The Kansas Supreme Court cannot be accused of ducking tough issues.
The week before last, the court ruled that the Kansas Constitution protects Kansans’ “right of personal autonomy,” including a woman’s right to terminate a pregnancy. Then, on Monday, the Court hears the latest round of litigation on school funding, the most fundamental obligation of state government.
Debate on the court’s engagement in the abortion issue will continue for some time. On school finance, however, the court should sign off on school funding approved by a bipartisan legislative coalition and Gov. Laura Kelly and stand down on future litigation.
The history of school finance litigation stretches back over 50 years and stems from a complete rewrite of the Education Article of the Kansas Constitution proposed by state lawmakers and adopted by voters in 1966. This revision says simply “the legislature shall make suitable provision for finance of the educational interests of the state.”
Since 1966, lawmakers, state courts and school districts have engaged in six cycles of litigation over what exactly “suitable provision” means. In the current cycle, which began in 2010, lawmakers are making their seventh trip to the court to settle the lawsuit. In other words, in six prior attempts — once in 2014, twice in 2016, twice in 2017, and once in 2018 — lawmakers fell short in meeting the Court’s view of suitable funding.
In the most recent cycle, the first three trips to the court, led by former Gov. Sam Brownback and his far-right legislative allies, were not credible. They chose to ignore established funding guidelines, threaten the court, campaign to oust court justices and enact multi-billion dollar cuts in state income taxes. Kansas voters rejected these tactics in the 2016 elections.
Beginning in 2017 a bipartisan coalition of state lawmakers took the court’s orders seriously and crafted credible steps toward settling the litigation.
Why is school finance so hard? Imagine, if you will, allocating $5 billion among 300 school districts in ways that are adequate in meeting educational goals and equitable across widely diverse rural, urban and suburban schools.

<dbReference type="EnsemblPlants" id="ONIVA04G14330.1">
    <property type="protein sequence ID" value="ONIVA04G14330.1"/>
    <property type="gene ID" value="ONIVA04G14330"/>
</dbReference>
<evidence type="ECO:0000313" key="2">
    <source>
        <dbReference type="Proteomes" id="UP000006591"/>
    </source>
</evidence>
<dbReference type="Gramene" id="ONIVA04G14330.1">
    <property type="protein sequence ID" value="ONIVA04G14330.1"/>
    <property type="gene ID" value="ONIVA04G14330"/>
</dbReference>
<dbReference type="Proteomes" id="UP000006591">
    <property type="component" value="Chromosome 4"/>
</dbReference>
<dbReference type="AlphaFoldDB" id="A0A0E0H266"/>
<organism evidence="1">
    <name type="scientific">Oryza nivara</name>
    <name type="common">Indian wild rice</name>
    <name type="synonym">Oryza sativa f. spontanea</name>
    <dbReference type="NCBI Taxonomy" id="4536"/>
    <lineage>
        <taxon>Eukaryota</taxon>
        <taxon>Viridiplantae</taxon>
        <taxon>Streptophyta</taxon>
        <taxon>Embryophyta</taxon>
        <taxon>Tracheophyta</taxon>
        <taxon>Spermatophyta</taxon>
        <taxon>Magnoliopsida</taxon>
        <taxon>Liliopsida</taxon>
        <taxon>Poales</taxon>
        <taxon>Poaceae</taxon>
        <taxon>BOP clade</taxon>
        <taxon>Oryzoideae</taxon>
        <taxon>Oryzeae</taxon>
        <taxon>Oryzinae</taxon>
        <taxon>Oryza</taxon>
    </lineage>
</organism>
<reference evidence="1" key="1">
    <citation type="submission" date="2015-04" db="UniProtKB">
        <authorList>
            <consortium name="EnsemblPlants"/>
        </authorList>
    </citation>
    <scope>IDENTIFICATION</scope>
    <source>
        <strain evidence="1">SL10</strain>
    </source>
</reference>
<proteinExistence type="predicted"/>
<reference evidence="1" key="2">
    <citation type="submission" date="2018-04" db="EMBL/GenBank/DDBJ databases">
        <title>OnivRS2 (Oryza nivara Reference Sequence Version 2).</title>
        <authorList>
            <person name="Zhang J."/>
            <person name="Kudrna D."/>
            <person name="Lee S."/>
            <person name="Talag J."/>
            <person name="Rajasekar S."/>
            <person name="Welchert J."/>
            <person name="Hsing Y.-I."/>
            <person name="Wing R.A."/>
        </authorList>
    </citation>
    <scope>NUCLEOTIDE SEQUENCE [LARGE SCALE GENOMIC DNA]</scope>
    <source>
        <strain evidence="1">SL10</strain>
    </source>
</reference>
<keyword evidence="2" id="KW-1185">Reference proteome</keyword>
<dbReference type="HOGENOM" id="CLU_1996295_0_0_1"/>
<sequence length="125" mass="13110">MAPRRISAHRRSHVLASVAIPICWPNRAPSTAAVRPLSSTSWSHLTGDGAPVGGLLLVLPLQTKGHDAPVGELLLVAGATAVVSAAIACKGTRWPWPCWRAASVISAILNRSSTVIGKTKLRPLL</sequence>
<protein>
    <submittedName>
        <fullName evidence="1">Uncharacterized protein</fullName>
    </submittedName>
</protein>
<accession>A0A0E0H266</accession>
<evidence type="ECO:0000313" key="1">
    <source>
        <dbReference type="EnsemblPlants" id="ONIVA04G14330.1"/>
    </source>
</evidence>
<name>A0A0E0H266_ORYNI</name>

Even so, after nearly ten years of lawsuit drama, Kansans should expect these cycles of litigation to end.
The Kansas Supreme Court has the power to establish a higher bar for itself and lower state courts in considering future complaints on the suitability provision of the Kansas Constitution. Through prior rulings, the court has established standards for adequacy and equity in school funding; it could order that only a substantial departure from those standards by state lawmakers would qualify for judicial review. An expression of heightened restraint by the court in applying those standards could usher in an era free of litigation over school finance.
A “substantial departure” could, of course, be in the eye of the beholder, as “suitable” has been, but the justices can certainly find the right words. Obviously, the dramatic cuts in base funding and block-grant chicanery during the Brownback era represented flagrant deviations from funding guidelines and deserved judicial attention.
Judicial restraint on challenges to school funding could send powerful messages to school districts and state lawmakers: First, that school districts should focus their attention on demonstrating how additional funding leads to improved student performance, particularly for students most in need. And second, that state legislators keep school funding in line with established standards for adequacy and equity and assure that school districts are held accountable for student performance.
As high drama on abortion politics resurfaces, the court should clear the way for a litigious-free path on school finance.